Kosovo indicts suspected Balkan crime boss Kelmendi

Reuters News
Posted: Jul 04, 2014 11:43 AM

PRISTINA (Reuters) - A Kosovo court said on Friday it had indicted suspected Balkan crime boss Naser Kelmendi, blacklisted by Washington on suspicion of trafficking drugs, for organised crime, murder and drug smuggling.

Kelmendi, 56, is a Kosovo-born ethnic Albanian with Bosnian citizenship. He was arrested in Kosovo in 2013 on a warrant from Bosnia but remained in custody in Kosovo as the two countries do not have an extradition agreement.

Bosnia sought Kelmendi's extradition because of his suspected involvement in organised crime and his role in the 2007 killing of Ramiz Delalic, a Bosnian Muslim warlord who switched to organised crime after the wars in the Balkans.

"The defendant is accused of organised crime as a leader of an organised crime group," the special prosecution at the Basic Court in Pristina said in a statement.

It also charged Kelmendi with the murder of Delalic, as well as with possession, distribution and sale of drugs.

"He is accused of producing and processing unauthorized narcotics, including multiple packs of 100 kilograms of heroin and 150,000 ecstasy pills," it said.

Kosovo declared independence from Serbia in 2008 but Bosnia has not recognized it because of resistance from its Serb-dominated autonomous region, which comprises a half of the country and wants to show solidarity with Serbia.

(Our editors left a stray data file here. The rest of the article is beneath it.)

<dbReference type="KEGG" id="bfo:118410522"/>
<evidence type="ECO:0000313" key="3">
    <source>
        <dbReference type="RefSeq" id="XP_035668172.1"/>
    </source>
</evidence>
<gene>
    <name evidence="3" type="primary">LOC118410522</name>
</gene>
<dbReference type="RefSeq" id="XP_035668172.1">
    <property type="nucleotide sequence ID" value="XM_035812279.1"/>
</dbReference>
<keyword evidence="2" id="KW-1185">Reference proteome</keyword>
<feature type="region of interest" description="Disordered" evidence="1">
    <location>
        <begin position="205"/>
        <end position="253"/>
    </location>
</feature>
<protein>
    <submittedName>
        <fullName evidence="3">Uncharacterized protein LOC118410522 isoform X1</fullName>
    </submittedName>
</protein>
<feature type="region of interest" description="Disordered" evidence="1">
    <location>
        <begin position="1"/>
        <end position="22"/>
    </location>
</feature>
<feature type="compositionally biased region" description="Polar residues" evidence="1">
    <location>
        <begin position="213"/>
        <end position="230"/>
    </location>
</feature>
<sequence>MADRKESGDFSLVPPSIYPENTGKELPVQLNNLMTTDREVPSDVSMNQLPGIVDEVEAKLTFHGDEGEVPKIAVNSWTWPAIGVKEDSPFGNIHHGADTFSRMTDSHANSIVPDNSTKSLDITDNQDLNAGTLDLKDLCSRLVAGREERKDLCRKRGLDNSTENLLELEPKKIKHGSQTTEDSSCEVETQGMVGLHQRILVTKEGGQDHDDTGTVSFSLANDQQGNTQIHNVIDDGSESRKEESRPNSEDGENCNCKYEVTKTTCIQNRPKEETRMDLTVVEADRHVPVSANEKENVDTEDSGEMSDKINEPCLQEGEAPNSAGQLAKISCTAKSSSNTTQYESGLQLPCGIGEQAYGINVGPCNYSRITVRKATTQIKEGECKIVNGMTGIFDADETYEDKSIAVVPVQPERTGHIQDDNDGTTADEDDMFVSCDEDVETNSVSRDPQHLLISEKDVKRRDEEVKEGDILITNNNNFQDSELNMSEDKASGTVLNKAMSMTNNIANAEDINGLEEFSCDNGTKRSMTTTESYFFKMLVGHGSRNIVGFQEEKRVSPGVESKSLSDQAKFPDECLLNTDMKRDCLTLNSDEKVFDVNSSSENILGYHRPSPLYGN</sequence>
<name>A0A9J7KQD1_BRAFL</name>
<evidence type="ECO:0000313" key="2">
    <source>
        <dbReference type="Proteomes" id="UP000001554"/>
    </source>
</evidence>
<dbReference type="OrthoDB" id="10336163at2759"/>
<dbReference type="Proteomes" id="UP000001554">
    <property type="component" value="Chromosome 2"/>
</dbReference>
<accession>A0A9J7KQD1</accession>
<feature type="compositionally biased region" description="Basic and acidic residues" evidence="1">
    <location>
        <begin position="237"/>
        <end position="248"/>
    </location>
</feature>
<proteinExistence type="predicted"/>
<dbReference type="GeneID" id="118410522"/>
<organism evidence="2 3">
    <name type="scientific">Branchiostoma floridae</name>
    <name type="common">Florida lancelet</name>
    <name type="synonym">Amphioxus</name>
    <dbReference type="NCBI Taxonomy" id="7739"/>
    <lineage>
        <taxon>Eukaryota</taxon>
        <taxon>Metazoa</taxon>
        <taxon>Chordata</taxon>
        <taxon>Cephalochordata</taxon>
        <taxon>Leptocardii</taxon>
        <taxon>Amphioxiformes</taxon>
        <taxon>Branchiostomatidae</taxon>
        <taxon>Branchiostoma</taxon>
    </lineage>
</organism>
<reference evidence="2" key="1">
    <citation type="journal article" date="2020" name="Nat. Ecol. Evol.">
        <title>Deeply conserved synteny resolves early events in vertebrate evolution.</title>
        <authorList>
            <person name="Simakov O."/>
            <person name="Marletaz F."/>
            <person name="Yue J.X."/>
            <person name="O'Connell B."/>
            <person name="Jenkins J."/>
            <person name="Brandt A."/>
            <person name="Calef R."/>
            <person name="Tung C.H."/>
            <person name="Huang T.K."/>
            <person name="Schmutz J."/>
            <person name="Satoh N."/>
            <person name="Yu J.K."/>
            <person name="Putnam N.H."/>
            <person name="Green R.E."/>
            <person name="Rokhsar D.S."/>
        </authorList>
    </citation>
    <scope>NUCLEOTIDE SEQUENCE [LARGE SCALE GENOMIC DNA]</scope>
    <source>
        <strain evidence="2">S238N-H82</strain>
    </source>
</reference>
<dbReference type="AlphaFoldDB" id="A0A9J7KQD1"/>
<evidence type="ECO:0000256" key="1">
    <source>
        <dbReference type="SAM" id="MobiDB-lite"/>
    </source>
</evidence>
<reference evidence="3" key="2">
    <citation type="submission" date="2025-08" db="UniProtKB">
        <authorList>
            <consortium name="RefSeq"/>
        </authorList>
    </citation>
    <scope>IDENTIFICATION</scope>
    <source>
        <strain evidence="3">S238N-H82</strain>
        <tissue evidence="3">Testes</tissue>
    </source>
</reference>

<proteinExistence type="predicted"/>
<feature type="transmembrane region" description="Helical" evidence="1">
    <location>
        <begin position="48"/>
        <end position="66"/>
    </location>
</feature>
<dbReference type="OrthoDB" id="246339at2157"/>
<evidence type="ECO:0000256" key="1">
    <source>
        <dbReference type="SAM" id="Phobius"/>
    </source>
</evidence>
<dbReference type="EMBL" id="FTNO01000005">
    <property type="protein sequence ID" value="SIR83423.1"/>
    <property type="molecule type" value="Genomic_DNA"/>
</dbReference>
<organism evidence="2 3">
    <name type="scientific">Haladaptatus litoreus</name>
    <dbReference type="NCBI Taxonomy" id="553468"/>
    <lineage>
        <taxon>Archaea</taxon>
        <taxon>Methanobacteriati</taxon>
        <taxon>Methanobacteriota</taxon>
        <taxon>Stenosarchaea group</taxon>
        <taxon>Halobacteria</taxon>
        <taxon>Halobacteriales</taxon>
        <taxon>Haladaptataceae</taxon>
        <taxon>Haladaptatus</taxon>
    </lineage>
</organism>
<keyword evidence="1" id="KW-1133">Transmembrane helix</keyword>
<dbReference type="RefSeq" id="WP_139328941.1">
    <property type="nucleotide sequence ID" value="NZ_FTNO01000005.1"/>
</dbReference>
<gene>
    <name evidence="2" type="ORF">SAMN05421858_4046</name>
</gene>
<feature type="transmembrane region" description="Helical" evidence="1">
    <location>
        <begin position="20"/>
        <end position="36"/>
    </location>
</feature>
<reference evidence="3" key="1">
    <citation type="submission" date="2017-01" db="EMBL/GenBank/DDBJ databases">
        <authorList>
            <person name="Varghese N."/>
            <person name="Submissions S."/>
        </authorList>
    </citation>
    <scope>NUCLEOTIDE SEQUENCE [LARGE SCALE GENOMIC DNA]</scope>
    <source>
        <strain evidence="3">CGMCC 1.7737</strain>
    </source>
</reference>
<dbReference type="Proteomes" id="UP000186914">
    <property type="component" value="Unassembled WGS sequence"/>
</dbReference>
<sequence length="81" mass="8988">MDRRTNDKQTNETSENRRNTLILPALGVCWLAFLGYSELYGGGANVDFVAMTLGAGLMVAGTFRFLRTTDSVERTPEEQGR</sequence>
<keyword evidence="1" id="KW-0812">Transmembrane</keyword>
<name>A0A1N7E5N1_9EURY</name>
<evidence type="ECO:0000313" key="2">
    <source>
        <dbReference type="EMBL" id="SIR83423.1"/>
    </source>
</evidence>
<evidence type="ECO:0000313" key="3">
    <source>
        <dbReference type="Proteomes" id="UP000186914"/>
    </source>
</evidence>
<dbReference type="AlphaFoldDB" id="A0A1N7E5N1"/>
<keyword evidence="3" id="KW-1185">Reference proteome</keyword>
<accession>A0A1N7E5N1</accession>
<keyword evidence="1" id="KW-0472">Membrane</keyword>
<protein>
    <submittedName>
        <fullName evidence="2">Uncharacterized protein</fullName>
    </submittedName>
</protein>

Organized crime flourished in the Balkans during the ethnic wars that followed Yugoslavia's break-up in the 1990s, leaving the region awash with weapons and a transit route for drug traffickers.

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In June 2012, President Barack Obama added Kelmendi to a list of 97 drug lords who face sanctions under the U.S. Kingpin Act.

Kelmendi, together with his sons and brother, owns businesses in Bosnia, Montenegro, Serbia and Kosovo, including hotels and a trucking company. He was investigated in Bosnia on 13 criminal charges but never brought to trial.

(Reporting by Fatos Bytyci; Writing by Maja Zuvela; Editing by Zoran Radosavljevic and Andrew Roche)